What we can learn from Acme Corp's flawed anvils
Design died in Wile E Coyote’s vast cartoon desert of the un-won West, thinks Sam Jacob
When you find yourself in times of trouble, historically speaking, its quite likely you’ll find yourself in a desert. For Satan in John Milton’s Paradise Lost, for the Israelites fleeing Egypt, for Mark Thatcher on the Paris-Dakar rally, deserts are places we become lost in, or are exiled to. They are places where beyond-normal things happen, things like nuclear tests, alien autopsies and what-happens-Vegas-stays-in-Vegas moralities. Cartography hates a vacuum, so the desert’s emptiness forces us to fill its void with invented narratives and myths.
Despite their physical vastness, deserts can also feel psychologically claustrophobic. It’s this lonely claustrophobia that is the setting for the Wile E Coyote and Road Runner cartoons. Each episode sees the two locked in a mutually dependent negative relationship with less dialogue than a Samuel Beckett play. These scenes in cartoon deserts have a kind of inescapable, unremitting bleakness where narrative is stuck in a loop, endlessly replaying the same story over and over.
Road Runner is a minimalist masterpiece
Each episode sees Coyote attempt to catch Road Runner, aided by products from the Acme Corporation, that make-anything, deliver-anywhere parody of consumerism’s limitless offer. Road Runner is a minimalist masterpiece.. Amazing products arrive almost instantaneously. Things like the Do-It Yourself Tornado Kit, Dehydrated Boulders, Earthquake Pills, Jet Propelled Pogo Stick, Triple Strength Fortified Leg Muscle Vitamins, and the amazingly named Acme Future Push Button Home Of Tomorrow Household Appliance.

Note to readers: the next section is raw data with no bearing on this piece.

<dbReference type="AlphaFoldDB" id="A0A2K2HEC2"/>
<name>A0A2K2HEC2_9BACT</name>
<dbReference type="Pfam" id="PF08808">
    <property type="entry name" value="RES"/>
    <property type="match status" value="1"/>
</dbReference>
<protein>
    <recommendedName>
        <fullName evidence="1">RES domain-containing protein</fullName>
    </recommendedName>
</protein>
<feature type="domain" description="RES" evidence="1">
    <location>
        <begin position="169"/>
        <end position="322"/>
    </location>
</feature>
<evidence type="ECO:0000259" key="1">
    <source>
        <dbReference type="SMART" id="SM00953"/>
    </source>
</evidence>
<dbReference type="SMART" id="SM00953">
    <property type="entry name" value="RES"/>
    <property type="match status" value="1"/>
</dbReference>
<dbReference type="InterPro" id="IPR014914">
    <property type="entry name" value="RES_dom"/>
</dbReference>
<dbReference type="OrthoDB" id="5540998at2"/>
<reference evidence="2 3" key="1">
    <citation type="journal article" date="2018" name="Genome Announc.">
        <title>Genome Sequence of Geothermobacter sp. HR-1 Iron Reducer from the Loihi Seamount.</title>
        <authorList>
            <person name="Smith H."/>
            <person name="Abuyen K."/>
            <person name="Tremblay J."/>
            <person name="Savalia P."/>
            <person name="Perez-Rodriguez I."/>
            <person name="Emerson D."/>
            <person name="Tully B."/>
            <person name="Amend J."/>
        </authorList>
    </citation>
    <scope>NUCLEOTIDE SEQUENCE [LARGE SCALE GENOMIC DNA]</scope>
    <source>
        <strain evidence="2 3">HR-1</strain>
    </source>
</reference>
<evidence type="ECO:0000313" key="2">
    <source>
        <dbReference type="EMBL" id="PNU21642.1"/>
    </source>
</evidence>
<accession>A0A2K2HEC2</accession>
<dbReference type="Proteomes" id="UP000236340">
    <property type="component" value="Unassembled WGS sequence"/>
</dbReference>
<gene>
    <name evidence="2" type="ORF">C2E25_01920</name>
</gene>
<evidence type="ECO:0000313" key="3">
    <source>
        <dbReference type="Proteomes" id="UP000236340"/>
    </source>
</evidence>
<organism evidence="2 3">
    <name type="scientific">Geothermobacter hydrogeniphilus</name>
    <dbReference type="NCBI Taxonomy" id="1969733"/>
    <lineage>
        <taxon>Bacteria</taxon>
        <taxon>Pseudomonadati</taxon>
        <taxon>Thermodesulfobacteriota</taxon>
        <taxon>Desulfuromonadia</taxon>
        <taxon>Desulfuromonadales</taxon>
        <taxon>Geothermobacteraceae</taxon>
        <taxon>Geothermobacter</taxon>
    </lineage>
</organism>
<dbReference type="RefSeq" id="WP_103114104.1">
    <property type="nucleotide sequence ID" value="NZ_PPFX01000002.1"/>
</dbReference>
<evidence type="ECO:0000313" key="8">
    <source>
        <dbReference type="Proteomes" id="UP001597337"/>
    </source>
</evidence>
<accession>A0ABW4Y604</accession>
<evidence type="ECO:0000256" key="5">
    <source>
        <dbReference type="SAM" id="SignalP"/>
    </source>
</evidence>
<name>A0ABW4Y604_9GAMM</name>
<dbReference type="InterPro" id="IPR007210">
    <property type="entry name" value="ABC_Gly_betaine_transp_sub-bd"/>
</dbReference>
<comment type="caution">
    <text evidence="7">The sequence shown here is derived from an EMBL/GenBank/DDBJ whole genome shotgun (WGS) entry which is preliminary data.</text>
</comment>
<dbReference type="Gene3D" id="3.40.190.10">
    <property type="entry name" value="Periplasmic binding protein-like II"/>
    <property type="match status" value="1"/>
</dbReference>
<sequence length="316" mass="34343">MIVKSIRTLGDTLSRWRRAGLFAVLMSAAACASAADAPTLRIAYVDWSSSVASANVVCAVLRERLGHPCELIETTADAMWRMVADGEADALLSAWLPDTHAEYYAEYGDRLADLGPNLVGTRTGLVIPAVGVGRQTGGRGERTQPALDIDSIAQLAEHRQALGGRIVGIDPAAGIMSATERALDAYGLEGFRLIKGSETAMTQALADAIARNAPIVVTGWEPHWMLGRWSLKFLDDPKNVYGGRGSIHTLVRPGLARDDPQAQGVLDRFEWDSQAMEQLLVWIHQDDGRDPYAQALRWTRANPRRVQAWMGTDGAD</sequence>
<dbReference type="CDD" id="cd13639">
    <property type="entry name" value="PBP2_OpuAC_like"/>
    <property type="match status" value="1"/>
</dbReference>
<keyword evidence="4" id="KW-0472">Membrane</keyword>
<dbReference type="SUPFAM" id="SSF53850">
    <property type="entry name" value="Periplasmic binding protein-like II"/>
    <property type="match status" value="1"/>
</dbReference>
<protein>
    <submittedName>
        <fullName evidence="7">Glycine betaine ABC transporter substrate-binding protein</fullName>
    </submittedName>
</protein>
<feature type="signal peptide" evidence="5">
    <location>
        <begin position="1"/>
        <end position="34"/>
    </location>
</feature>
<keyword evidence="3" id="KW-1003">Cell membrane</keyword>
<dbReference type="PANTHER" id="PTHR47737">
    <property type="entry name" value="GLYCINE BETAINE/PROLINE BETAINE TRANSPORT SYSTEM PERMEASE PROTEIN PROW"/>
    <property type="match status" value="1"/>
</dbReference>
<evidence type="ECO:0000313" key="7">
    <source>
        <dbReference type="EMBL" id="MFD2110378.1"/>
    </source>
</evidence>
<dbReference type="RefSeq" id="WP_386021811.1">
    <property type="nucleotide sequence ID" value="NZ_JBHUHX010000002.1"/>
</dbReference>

Acme’s products parodied post-war trends towards mechanisation, convenience and consumerism. Acme might be the greatest design company that never existed – apart from the fact that almost every one of its products failed. If they didn’t, user error would result in disaster.
Acme might be the greatest design company that never existed – apart from the fact that its products failed
Coyote’s relationship with Acme echoes an idea described by Reyner Banham in ‘The Great Gizmo’, his essay on the Sears Roebuck mail order catalogue. He argued that the catalogue was pivotal in the occupation of the American West. The delivery of consumer goods – from stoves to the Stetson hat – enabled the colonisation of the infrastructure-less frontier landscape. Banham argued that Sears Roebuck delivered a kind of gadgetecture, an out-of-the-box urbanism and for this reason, gadgetry was ‘deeply involved with the American mythology of the wilderness’.
Chuck Jones, the cartoon’s creator, was more skeptical. Jones established a series of rules that the Road Runner stories had to operate within. These included commandments such as ‘no outside force can harm the Coyote – only his own ineptitude or the failure of Acme products’, ‘the Coyote could stop anytime – if he was not a fanatic’, and ‘whenever possible, make gravity the Coyote’s greatest enemy’. These are the physics of the cartoon, and perhaps the reason why Road Runner is a minimalist masterpiece.
Design’s failure is Road Runner’s salvation – and, through him, our own salvation
If Coyote’s traps, trips and mechanics worked smoothly, Road Runner would be killed repeatedly by innovative design. Design’s failure is Road Runner’s salvation – and, through our sympathy for him, our own salvation. Another of Jones’ rules states ‘the Coyote is always more humiliated than harmed by his failures. The audience’s sympathy must remain with the Coyote’. We identify with his constant, ridiculous Banham-esque optimism in design. If Acme products did the job they said they would, the precarious balance between Road Runner and Coyote would be set out of kilter, and the narrative would end. Coyote’s schemes – like strapping on a pair of rocket-powered roller skates – are doomed to fail because design perverts his natural state.
It’s revealing to note that the series began in 1948, three years after the first nuclear test in the New Mexico desert. In this light, the cartoon can be read as an ambivalent allegory describing the post-war relationship between technology and nature, casting design as the chasing of impossible goals, rather than a way of delivering solutions.